Tax Basics for On-Demand Self-Employed Workers

By Megan Sullivan

4 min read

You might have recently signed up to be an Uber driver, decided to rent out your home or a portion of it on Airbnb or offered to provide on-demand services from dog walking to errands on sites like Task Rabbit and Zingy Pet. As non-committal as they may seem, these on-demand jobs add intricacies to your tax returns, which can make next April a nightmare filled with late tax payments, forms and headaches.

But don’t fret. We’ll review some of the general tax regulations for on-demand workers with a focus on ride-sharers, home-renters and odd-jobbers.

Filing Your Taxes as an On-Demand Worker

The biggest difference between filing your taxes as an on-demand worker (whom the IRS sees as a sole proprietor) and filing as a full-time employee is that as an on-demand worker, you haven’t had any federal or state taxes withheld from your income.

As a regular employee, when you file your annual return, the taxes you owe the IRS and your state government (if applicable) are paid by you through your employer. If you’re a freelancer or self-employed, taxes aren’t withheld from your check, meaning that you have to track, calculate and initiate your own payments to the IRS.

As an on-demand worker, your tax burden is called the self-employment tax, and covers your contributions to Medicare and Social Security, as well as your IRS tax bill. It’s important to understand that you would pay these same taxes as a regular hired employee; only the name is different.

Deductions

Every industry has different rules outlined by the IRS regarding what is an acceptable deduction. Whenever legally possible, deduct as much as you can. Deductions reflect any out-of-pocket payments made to support your on-demand work. By claiming these expenses as deductions, you are lowering your overall taxable income, which results in lowering the amount of taxes owed.

As an on-demand worker, you should consider working with a professional tax preparer to ensure you are taking all possible deductions and filing the correct forms. It’s best to find a tax professional who has extensive experience with freelancers or non-traditional employees. You can also look into tools such as Quickbooks Self-Employed, which can help you claim deductions as well as prepare the business portion of your tax return.

Filing Your Taxes as an On-Demand Driver (e.g. Uber, Lyft)

The biggest mistakes that almost all on-demand workers make is not taking the proper deductions—or not taking the ones that they’re entitled to. For drivers, deductible expenses will largely be related to the driver’s vehicle. Keep in mind that deductions can only be taken on expenditures made exclusively for your business.

As an on-demand driver, you can deduct one of the following:

In most cases, taking the standard deduction will net you more than adding up individual expenses.

Another challenge associated with filing your taxes is record-keeping. It’s best to keep track of your mileage and expenses in real-time or close to it. Don’t rely on your memory when tax season rolls around; more than likely you’ll miss something, which can hurt your bottom line.

Uber recently started sending its drivers 1099-K and 1099-MISC forms, which reflect the amount of money that is paid to you. Remember that copies of these forms are also sent to the IRS, so it’s in your best interest to declare all of your income.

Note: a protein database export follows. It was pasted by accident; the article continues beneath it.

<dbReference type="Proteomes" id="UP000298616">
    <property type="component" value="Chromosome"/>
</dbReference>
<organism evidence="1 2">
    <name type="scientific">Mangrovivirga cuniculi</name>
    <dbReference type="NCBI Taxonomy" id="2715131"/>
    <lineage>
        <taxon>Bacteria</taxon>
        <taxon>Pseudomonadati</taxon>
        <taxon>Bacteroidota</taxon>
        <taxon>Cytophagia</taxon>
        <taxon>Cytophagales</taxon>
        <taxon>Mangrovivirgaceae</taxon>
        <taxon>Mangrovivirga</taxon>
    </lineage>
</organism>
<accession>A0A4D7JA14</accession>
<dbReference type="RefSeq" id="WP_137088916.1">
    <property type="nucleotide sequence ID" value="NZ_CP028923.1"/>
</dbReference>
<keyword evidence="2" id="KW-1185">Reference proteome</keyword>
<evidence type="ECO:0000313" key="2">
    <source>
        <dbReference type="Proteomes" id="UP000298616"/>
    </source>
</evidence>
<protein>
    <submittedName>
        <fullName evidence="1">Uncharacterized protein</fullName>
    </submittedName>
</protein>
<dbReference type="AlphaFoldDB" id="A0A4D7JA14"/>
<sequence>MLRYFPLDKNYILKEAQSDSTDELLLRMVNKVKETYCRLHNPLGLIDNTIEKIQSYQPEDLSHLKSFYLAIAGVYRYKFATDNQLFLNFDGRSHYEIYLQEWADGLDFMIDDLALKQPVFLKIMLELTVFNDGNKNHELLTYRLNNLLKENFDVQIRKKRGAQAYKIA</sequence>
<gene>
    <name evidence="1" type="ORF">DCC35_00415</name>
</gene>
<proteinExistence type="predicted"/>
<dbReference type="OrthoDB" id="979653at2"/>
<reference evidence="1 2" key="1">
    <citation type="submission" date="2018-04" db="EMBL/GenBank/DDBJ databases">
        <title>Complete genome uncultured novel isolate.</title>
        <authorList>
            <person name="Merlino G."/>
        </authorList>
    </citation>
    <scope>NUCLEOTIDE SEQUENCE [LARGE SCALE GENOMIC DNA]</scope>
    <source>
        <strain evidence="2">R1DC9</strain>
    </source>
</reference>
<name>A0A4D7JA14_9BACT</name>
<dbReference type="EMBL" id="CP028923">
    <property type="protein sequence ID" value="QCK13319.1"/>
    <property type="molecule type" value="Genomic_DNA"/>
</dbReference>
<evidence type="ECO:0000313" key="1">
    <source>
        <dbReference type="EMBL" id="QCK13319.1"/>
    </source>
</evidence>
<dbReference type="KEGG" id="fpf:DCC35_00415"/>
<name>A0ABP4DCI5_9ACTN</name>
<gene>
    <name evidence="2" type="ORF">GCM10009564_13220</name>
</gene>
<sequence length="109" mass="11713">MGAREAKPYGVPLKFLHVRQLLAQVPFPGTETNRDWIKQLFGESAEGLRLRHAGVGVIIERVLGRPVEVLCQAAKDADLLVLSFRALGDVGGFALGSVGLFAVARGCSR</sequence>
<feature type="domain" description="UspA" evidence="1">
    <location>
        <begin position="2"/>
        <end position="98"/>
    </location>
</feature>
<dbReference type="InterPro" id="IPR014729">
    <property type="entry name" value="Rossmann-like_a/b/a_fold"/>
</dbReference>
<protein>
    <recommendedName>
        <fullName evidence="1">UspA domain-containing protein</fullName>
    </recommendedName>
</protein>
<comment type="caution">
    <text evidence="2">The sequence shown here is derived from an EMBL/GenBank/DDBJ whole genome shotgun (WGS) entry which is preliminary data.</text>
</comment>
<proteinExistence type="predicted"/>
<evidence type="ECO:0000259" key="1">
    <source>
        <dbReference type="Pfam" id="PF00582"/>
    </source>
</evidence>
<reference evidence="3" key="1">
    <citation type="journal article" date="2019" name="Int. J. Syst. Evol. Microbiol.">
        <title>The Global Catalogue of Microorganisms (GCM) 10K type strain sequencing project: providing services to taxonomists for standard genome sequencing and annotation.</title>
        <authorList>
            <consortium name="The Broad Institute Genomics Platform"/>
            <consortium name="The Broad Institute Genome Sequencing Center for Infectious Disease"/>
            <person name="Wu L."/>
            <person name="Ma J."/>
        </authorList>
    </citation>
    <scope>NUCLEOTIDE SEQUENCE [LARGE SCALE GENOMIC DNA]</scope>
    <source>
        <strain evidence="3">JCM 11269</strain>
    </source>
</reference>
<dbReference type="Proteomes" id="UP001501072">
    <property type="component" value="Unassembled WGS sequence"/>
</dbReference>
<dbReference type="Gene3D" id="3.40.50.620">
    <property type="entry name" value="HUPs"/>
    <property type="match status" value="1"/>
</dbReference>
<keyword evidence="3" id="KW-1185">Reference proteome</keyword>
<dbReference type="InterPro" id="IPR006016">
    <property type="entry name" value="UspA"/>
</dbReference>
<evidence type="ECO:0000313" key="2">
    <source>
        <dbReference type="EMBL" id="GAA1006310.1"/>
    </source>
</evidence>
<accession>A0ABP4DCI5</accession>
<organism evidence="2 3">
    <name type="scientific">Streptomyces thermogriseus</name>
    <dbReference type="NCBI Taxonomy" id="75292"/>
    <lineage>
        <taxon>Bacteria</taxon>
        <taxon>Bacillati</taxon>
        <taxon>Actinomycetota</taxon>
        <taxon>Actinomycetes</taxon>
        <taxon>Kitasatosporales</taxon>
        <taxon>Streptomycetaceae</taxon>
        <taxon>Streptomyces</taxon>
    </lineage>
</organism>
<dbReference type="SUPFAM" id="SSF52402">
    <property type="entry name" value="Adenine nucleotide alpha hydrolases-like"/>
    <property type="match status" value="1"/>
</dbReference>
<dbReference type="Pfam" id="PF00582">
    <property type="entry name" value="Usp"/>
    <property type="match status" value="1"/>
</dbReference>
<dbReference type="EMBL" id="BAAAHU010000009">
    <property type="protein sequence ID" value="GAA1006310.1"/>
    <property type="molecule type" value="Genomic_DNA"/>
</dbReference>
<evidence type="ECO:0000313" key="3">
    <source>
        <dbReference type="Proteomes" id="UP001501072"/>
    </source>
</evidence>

For in-depth coverage on filing taxes as an on-demand driver, see our tax prep tips for Uber and Lyft drivers.

Filing Your Taxes as a Residential Property Owner

If you rent out a property you own via sites like Airbnb, VRBO or HomeAway.com, you will need to track your income and specific deductions.

For homeowners who rent out their residential property, there are a number of expenses they can deduct. These include:

  • Rental Payments
  • Cleaning
  • Utilities
  • Repairs
  • Taxes
  • Depreciation
  • Management Fees
  • Insurance

One of the benefits for landlords is that the local taxes or other hospitality taxes can be assessed to the customer. This can help the owner pay these costs in a timely manner. Local and hospitality tax collection will vary by local and state jurisdiction, so be sure to consult your local tax laws or contact a lawyer if you have specific questions.

Filing Your Taxes as a Service Provider

If you’ve decided to turn some of your free time into income by offering your services as a dog walker, errand runner or general task master, there are some tax issues you should be aware of. Ultimately, you should follow the regulations for self-employed workers or those with a home-based business. Accounting software like QuickBooks Self-Employed can also help with tax preparation by calculating your tax payments and automating deductions.

If you primarily run errands, you can deduct mileage, similar to Uber drivers. If you purchase dog sitting supplies, such as treats, food and extra water dishes, you can deduct those costs as well.

If you offer specialized talents, such as graphic design or writing, and you work from a home office, you may qualify for a number of home office-related deductions. You can also deduct the cost of your computer, internet service and more if these things are necessary for you to do your work.

For a more in-depth article on the entire process of filing taxes, see our complete guide to taxes for the self-employed.

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Information may be abridged and therefore incomplete. This document/information does not constitute, and should not be considered a substitute for, legal or financial advice. Each financial situation is different, the advice provided is intended to be general. Please contact your financial or legal advisors for information specific to your situation.

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